Sleemans is a not for hire private fleet and shoudl be excluded from your list…as to other fleets…I view the truck and trailer and if you do that then the following fleets have to be added to your list
    Flex-Mor Industries
    Thomson Terminals
    Buckley Cartage

  3. EBM says:

    Good idea. Here are six:
    From the west: Vedder Transport, Mullen, Guy’s.
    East: Earl Paddock, FT(Que) and perhaps more from a nostalgia perspective, Maritime Ontario.

  4. Stephen Large says:

    I am not familiar with most eastern fleets as I have not been running out there for a few years. If you want impressive, try looking at Randa Transport, Lethbridge, Ab with a fleet of mostly long-nose Pete’s pulling super-b grain trailers. Or even more awesome is Trans Tech, Edmonton, Ab or Entrec (previously Schell Equipment),Calgary, Ab with their multi-axle heavy haul combinations just as clean and shiny as any highway hauler could hope to be!

  5. Dave Maloney says:

    Ranlyn out of Belleville is a smaller fleet. They like chrome, lights and keeping them shiny!

  6. Bryan Caven says:

    Not too many fleets with nicer graphics than Cavalier Transportation, Bolton, Ontario.

  7. Travis says:

    I think Westfreight runs some good looking gear. I like Mullen gear too. Those T800’s look good.

  8. popkorn says:

    Locomote run mostly 379 PETEs (lots of chrome)and very well maintained as well as their trailers.

  9. J.R.Mercer says:

    Little Rock Farms
    WD Potato

  10. Jack Logan says:

    Gary Mercer Trucking
    ATS (Thorndyke Trans.)
    TD Smith
    Kens Towing (Brantford)

  11. Terry Veinotte says:

    “* Equipment type: Must run well-maintained, late model equipment.” Wouldn’t running well-maintained, 10 year old equipment better reflect owner/driver pride?
    Neat article. I too end up on the rumble strip while studying the passing iron to see who is buying which brand,what aero-aids are most popular,or just admire a nice clean unit.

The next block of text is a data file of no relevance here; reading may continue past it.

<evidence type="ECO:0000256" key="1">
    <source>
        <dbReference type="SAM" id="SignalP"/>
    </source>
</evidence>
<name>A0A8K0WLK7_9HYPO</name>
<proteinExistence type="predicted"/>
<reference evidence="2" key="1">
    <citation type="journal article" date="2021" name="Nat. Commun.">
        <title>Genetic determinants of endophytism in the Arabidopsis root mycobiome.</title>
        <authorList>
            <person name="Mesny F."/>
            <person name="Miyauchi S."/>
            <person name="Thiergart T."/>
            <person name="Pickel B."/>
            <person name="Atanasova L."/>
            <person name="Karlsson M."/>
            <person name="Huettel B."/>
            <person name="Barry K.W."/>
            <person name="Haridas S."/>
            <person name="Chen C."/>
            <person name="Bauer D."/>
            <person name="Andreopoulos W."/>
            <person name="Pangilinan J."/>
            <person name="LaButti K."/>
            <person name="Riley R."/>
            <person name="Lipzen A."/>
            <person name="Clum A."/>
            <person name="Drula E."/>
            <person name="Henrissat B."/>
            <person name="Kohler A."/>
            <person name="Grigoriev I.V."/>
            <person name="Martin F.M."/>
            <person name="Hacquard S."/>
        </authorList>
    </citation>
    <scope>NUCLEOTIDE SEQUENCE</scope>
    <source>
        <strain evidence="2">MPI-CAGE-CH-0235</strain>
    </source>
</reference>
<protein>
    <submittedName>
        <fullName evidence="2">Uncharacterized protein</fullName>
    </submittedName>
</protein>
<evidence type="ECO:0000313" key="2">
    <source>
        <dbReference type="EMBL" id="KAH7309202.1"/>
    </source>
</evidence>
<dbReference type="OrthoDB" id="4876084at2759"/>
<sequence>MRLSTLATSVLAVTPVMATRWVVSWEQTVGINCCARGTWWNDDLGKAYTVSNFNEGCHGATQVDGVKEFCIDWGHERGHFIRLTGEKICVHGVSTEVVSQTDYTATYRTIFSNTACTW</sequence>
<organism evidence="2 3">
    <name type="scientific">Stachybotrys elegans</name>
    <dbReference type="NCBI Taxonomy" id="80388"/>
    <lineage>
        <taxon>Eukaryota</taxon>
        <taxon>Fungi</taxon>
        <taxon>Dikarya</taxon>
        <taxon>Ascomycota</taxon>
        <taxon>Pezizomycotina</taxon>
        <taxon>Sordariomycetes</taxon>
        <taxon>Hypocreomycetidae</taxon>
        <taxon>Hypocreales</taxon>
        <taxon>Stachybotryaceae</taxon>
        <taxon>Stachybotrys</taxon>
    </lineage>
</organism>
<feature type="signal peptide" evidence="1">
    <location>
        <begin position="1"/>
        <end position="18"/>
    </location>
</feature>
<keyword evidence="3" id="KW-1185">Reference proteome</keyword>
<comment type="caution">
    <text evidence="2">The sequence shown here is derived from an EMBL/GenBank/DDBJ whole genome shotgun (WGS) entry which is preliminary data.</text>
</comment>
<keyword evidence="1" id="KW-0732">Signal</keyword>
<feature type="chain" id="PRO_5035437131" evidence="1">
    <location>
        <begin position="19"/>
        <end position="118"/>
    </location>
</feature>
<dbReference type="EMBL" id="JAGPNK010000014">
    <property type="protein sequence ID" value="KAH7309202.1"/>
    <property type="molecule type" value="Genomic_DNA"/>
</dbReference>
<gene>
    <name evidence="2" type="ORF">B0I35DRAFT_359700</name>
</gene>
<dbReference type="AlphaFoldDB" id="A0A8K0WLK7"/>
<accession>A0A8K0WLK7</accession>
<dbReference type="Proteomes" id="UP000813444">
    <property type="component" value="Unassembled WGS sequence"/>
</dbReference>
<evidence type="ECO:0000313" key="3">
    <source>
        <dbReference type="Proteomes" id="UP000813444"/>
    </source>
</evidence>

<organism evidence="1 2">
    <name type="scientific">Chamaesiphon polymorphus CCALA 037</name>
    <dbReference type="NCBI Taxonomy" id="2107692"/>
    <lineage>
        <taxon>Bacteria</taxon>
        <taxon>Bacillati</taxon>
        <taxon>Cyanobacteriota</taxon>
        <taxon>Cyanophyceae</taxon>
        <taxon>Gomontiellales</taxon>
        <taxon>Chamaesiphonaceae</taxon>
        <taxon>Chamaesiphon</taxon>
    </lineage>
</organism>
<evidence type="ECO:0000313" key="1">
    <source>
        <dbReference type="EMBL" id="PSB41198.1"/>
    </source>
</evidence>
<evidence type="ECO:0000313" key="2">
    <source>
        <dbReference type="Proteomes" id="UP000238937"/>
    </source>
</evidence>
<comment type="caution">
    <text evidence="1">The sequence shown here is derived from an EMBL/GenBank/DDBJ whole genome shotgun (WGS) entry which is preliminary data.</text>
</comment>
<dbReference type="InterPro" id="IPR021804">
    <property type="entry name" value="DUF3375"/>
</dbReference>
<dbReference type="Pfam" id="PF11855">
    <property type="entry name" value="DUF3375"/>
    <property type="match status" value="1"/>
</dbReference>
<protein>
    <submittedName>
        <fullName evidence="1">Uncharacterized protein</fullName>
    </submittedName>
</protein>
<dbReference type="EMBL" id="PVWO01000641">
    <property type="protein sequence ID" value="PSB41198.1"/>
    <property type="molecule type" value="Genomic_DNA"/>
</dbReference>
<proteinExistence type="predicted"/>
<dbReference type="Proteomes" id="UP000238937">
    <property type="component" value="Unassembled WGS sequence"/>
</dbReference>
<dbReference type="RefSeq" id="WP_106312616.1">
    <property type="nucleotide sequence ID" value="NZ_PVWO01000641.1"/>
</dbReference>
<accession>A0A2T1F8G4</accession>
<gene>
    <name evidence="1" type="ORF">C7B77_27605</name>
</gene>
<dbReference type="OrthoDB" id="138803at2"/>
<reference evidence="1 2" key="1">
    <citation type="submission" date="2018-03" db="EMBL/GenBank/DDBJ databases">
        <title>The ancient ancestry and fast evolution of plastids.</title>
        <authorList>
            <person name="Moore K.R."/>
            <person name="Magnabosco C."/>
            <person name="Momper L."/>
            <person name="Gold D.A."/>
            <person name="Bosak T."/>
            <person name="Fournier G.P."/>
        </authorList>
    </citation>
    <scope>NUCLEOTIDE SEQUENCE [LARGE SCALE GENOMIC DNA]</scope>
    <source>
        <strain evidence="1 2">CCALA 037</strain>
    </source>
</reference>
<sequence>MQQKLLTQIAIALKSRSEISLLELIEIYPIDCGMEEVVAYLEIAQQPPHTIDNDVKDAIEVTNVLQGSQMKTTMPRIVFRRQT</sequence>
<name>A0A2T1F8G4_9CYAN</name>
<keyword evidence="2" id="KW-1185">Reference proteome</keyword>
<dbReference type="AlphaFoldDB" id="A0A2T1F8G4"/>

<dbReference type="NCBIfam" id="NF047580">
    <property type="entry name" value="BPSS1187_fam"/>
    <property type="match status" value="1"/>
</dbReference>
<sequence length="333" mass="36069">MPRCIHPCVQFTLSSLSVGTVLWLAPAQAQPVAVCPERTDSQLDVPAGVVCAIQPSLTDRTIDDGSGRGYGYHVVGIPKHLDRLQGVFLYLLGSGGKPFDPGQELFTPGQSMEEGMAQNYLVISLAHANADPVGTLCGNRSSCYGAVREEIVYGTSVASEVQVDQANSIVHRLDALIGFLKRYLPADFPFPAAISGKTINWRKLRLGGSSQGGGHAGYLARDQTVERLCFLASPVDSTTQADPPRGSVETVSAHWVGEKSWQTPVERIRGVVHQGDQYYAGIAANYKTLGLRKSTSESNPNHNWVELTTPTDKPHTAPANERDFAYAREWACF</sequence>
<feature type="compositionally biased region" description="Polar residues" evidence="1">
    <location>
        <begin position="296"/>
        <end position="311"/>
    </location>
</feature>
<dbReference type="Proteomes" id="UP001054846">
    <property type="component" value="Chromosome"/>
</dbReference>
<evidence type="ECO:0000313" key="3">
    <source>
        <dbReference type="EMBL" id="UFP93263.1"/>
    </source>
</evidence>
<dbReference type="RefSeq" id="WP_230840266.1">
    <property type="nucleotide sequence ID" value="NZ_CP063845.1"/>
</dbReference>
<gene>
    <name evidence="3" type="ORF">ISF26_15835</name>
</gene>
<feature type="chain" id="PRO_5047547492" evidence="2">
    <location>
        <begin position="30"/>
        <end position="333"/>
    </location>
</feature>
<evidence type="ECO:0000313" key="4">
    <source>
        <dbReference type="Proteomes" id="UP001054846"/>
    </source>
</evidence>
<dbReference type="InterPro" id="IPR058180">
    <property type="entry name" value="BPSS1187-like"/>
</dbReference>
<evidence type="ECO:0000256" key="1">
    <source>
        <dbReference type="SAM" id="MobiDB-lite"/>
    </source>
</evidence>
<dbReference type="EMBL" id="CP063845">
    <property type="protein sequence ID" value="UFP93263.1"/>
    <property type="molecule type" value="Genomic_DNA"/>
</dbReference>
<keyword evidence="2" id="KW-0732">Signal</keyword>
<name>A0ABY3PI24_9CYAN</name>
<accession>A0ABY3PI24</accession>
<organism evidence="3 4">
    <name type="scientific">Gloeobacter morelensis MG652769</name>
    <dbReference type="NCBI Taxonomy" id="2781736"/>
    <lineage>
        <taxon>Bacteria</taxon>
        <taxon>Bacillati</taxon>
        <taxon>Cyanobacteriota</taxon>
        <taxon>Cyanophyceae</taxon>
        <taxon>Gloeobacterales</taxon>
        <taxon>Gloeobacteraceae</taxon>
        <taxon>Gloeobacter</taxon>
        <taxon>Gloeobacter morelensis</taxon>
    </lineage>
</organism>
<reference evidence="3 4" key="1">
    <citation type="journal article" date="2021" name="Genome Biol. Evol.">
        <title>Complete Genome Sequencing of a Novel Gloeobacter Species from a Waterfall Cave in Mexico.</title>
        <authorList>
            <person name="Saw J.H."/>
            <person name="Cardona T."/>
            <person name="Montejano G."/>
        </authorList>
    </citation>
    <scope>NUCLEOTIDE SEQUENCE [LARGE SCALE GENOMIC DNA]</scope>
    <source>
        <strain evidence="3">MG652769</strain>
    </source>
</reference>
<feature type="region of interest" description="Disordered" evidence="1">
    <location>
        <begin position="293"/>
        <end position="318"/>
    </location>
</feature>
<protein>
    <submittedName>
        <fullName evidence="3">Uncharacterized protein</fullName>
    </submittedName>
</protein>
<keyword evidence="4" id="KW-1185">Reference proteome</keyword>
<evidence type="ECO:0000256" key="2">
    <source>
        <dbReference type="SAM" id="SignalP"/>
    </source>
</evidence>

Skelton Truck Lines is up there.

  12. That’s a fair point, Terry, in many cases older equipment is just as good – or even better – a reflection of owner/driver pride. After all, it’s more difficult to keep an older tractor running and looking good than a newer model. I’m sure Stephen Large will agree!
    Stephen, I spent a day with Randa when I was based in Alberta. You’re right, nice equipment and they take a lot of pride in it. At the end of the day, they lined up the trucks for me in front of a grain elevator and I got some nice pictures. They’re around here somewhere, but that was before I made the switch to digital – so the prints are likely stashed in a cabinet somewhere.
    Agree full-heartedly with Skelton, Scotlynn and others. I’m going to be profiling some of these fleets in upcoming issues of Truck News, beginning with Sleeman in July. I spent a day at their facility recently and they take a lot of pride in their equipment.
    And how’s this for a driving job?: 55 hours/week, home on evenings/weekends, dedicated tractor/trailer, nice equipment, hourly pay and, of course, free beer on weekends! Openings are rare, however, as turnover is pretty much non-existent.

  13. Rikk says:

    Some Fleets I like
    TDI, Trappers, Lowride, Transport N Service, Locomote & LSI, Laidlaw, TMC, I could keep going but I think I named enough.

  14. george kelly says:

    P.A Langevin has all nice rides running west,so does Ranlyn and trio from barrie